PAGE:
There was an interesting comment on our national broadcaster’s website after the Ulster U-21 semi-finals were called off on 29th of March. At the bottom of the report it read - “there was disquiet amongst supporters and the teams involved that the decision was taken so close to the throw-in time”.
It would be fair to suggest that disquiet would not be a strong enough word to use in terms of the mood of supporters, management and players from all four sides. Sure it can be played again but is it really good enough? Is it acceptable that all concerned should be treated in such a fashion? We listen to continuous speeches from every rank of the Association on how important everyone is to the Association, from team managers, trainers, the players and, of course, the supporters; on how the games would be nothing without the fans to create the atmosphere.
With the majority of players involved being students, they would have made their way from all around the country to be at the venues in question. They would have had to leave class early. For those maybe with part time work, they got their shift changed, and they may have lost out on wages. Supporters rushed home from work, grabbed a quick bite to eat, maybe even got it en route, rushed and then to be told sorry the game has to be called off. Did nobody check the forecast? There are any amount of apps, websites that will give you up to date weather forecasts to the minute; not good enough.
But we’re Irish. We grin and bear such incompetence and usually suggest that it’s nobody’s fault; just like everything else that goes on in this little island.
Of course it was someone’s fault, but that shouldn’t matter. What should matter is that people who travel the length and breadth of the country to support their counties should be treated with a bit more respect. In the same way that those that manage, train and play our games should be treated.
Yes, in the big picture it only means the games are put back for a week, and sure we’ll get them played next week and all will be well once again. But it will happen again unless those that run our games take on board the level of “disquiet” that was evident both in the grounds and on social media after the decision was taken to call off both games.
We ask our management, players and county boards to play and run our games in a professional manner. We expect and demand only the highest standards both on and off the field and are quick to criticise when those standards are not kept. Yet we are slow to stand up and question the attitude of others who do not do the same. We are very quick to jump on a manager or a player when they make a mistake, or when a referee makes a poor call he will get it in the ear for long enough. But whatever it is about being critical of those who administer our games at national level we tend to go extremely easy when it comes to apportioning blame.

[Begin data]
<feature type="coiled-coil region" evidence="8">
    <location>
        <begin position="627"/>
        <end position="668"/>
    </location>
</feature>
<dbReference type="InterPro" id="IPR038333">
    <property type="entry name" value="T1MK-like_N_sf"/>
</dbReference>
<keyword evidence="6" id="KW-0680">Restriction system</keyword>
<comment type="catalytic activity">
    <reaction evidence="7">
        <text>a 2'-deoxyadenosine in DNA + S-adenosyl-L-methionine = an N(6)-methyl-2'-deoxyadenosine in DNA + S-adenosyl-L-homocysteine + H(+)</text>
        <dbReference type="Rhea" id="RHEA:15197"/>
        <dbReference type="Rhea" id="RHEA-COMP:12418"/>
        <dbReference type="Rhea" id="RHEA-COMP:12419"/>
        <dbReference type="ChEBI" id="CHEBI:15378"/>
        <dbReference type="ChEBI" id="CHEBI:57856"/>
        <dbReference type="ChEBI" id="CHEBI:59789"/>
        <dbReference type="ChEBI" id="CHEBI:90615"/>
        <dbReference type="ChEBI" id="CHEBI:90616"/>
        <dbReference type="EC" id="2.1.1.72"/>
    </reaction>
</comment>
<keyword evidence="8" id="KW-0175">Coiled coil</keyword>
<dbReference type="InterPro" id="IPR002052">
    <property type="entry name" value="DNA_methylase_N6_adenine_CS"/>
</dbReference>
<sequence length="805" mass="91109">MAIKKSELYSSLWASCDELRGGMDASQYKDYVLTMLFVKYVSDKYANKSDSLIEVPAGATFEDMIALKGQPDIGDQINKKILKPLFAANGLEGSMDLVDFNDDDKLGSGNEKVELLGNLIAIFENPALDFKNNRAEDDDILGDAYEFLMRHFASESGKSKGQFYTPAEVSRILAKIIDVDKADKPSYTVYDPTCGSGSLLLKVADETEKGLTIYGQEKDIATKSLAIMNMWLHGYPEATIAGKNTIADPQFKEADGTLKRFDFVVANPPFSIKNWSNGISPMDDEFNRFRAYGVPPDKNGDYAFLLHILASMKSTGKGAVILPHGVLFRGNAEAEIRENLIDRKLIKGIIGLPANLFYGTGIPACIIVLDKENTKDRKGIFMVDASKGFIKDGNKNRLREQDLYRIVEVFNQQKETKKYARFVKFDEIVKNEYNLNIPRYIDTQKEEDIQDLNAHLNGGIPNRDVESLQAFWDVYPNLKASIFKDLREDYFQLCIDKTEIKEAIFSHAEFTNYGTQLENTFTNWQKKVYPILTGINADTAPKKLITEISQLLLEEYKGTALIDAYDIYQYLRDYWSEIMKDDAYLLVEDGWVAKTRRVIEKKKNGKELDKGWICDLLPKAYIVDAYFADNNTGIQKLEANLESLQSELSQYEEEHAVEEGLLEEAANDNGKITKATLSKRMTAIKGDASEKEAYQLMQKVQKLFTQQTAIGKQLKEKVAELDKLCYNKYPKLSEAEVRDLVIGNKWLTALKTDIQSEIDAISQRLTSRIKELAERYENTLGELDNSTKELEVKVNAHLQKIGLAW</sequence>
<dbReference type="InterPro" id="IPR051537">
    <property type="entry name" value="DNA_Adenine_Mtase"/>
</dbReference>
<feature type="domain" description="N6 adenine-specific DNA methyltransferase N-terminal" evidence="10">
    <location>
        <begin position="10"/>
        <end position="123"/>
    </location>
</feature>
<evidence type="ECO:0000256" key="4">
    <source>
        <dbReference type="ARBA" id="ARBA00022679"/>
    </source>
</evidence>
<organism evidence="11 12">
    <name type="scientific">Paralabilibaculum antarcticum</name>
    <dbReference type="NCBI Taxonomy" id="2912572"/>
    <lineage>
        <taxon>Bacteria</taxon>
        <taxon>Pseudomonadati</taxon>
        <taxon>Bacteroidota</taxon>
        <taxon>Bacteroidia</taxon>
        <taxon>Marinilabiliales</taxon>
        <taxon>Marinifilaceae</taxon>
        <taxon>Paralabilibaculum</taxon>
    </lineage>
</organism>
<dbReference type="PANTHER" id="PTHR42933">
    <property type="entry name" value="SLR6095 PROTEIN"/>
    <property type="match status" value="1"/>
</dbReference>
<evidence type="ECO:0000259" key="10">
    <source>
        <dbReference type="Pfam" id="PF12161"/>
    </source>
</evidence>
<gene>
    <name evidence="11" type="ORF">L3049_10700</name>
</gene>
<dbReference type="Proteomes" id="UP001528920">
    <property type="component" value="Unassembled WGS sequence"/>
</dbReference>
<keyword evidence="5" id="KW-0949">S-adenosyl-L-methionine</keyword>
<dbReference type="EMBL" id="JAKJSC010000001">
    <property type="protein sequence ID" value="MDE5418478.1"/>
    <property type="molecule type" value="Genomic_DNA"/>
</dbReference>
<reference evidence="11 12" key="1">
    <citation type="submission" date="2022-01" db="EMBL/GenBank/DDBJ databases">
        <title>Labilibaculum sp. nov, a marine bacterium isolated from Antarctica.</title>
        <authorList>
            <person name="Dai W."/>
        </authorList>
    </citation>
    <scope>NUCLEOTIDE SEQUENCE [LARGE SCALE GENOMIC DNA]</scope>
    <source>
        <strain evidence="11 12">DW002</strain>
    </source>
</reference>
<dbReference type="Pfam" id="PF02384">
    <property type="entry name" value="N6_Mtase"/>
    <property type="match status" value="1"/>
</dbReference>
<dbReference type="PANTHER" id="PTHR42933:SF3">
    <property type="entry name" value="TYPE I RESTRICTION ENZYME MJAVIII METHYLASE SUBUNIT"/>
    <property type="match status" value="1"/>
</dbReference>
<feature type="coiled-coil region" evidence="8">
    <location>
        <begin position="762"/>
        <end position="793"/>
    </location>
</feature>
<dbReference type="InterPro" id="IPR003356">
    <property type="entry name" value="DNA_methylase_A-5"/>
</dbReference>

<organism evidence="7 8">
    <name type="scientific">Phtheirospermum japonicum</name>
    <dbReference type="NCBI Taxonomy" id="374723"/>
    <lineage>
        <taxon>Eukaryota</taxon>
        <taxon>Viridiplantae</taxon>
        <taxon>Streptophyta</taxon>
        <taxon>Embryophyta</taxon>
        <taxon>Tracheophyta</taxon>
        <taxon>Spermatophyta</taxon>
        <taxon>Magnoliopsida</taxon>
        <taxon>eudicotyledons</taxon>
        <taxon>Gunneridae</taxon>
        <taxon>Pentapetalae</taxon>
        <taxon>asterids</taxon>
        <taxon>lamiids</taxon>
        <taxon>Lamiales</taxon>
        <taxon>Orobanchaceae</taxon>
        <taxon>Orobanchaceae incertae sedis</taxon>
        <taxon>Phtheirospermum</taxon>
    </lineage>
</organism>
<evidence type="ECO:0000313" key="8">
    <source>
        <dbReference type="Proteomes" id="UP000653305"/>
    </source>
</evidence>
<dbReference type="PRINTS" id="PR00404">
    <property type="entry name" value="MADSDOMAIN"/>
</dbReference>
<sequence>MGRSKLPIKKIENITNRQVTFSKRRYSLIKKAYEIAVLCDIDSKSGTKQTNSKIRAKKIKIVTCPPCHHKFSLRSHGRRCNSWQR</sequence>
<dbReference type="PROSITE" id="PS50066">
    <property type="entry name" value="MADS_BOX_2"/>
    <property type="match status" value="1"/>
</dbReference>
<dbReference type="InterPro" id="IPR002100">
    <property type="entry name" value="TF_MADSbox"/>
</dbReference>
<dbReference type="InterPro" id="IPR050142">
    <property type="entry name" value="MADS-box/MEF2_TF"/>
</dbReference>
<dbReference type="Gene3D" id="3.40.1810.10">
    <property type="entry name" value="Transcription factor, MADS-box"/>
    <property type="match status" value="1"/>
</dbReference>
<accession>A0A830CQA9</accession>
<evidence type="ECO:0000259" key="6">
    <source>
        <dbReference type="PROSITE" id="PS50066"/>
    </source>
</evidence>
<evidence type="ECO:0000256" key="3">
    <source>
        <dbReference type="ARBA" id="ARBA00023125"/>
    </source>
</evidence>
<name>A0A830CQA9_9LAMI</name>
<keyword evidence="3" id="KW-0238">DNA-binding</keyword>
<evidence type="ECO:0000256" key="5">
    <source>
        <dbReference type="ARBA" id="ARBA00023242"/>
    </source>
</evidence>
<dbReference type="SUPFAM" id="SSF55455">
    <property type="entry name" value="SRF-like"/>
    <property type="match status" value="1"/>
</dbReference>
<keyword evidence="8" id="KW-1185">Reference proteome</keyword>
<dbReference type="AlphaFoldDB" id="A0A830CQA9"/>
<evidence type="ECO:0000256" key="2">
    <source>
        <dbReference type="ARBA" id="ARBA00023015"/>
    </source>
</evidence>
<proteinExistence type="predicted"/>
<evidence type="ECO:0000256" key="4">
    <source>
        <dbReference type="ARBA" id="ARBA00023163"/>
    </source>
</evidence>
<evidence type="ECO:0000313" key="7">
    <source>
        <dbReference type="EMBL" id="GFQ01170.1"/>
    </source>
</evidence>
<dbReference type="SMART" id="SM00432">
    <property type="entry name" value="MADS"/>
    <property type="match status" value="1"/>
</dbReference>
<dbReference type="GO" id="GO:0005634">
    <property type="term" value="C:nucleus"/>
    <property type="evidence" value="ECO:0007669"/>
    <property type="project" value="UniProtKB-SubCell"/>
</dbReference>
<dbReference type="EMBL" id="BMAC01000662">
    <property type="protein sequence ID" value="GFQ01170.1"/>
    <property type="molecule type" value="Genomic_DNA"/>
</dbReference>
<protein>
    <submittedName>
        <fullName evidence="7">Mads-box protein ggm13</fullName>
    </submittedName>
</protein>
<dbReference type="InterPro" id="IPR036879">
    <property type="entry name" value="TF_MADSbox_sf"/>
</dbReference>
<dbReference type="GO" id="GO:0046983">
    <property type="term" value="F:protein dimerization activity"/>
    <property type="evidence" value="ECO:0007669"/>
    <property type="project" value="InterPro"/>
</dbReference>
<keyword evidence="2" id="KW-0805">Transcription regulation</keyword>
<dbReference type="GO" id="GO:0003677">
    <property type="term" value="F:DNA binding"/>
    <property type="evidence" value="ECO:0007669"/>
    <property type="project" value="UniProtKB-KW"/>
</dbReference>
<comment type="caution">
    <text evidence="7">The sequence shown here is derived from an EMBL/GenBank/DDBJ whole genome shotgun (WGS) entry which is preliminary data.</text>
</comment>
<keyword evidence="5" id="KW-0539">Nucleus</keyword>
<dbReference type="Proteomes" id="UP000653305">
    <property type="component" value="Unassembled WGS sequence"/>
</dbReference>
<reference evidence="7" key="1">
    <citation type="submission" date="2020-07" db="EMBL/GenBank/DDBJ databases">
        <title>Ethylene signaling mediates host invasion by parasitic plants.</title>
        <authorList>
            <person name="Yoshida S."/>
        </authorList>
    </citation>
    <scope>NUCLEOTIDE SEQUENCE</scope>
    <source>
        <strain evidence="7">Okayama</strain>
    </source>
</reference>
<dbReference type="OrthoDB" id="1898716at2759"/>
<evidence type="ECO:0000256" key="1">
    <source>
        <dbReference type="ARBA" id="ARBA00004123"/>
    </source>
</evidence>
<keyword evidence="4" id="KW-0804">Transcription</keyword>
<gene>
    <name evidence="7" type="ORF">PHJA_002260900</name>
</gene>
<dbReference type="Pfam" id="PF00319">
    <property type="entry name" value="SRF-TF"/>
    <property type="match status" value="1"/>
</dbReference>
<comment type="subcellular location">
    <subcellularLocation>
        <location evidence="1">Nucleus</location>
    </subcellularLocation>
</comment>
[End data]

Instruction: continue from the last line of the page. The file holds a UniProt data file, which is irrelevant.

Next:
Did anyone from the authorities come out and apologise? Did anyone suggest that there will be no charge at the next game for the inconvenience caused? Did anyone compensate those players who had to take time off work and will have to do it again for the next game? I don’t know but I have a fair idea of the answer.Things haven’t changed that much.
Without supporters and those in the media highlighting their anger when this sort of thing happens, how do we expect things to change and get better? Remember it will rain next year as well. Standards are for everyone, not just those who play the game.
GOOD LEAGUE CAMPAIGN
The National League is over for another year, Division One status was retained well in advance of the last couple of games and indeed but for a couple of scores we could have found ourselves in the National League final on Sunday.
Overall a good campaign that saw a number of players introduced and experience a high level of competition. They excelled and have eased the minds of many who wondered where would we be after many of the successful 2012 team had called it a day. Players like Ciaran Thompson, Eoghan Ban Gallagher, Cian Mulligan, Caolan Ward, Kieran Gillespie and Jason McGee have more than held their own when it came to playing against established stars from other counties.
One of the problems in the last few years has been the reliance on a small group of players to get on the scoreboard. This year’s National League has shown up many more who, given the opportunity, are more than capable of taking their score.
Players will now go back to their clubs for a few games but in the back of everyone’s mind will be the Ulster championship and what it might bring. Our expectations will be higher than before the National League. We have shown that we don’t fear anyone within the province. Our performances against Monaghan and Tyrone have sent a clear message to those that may have thought we were a team in transition.
Bring on the summer.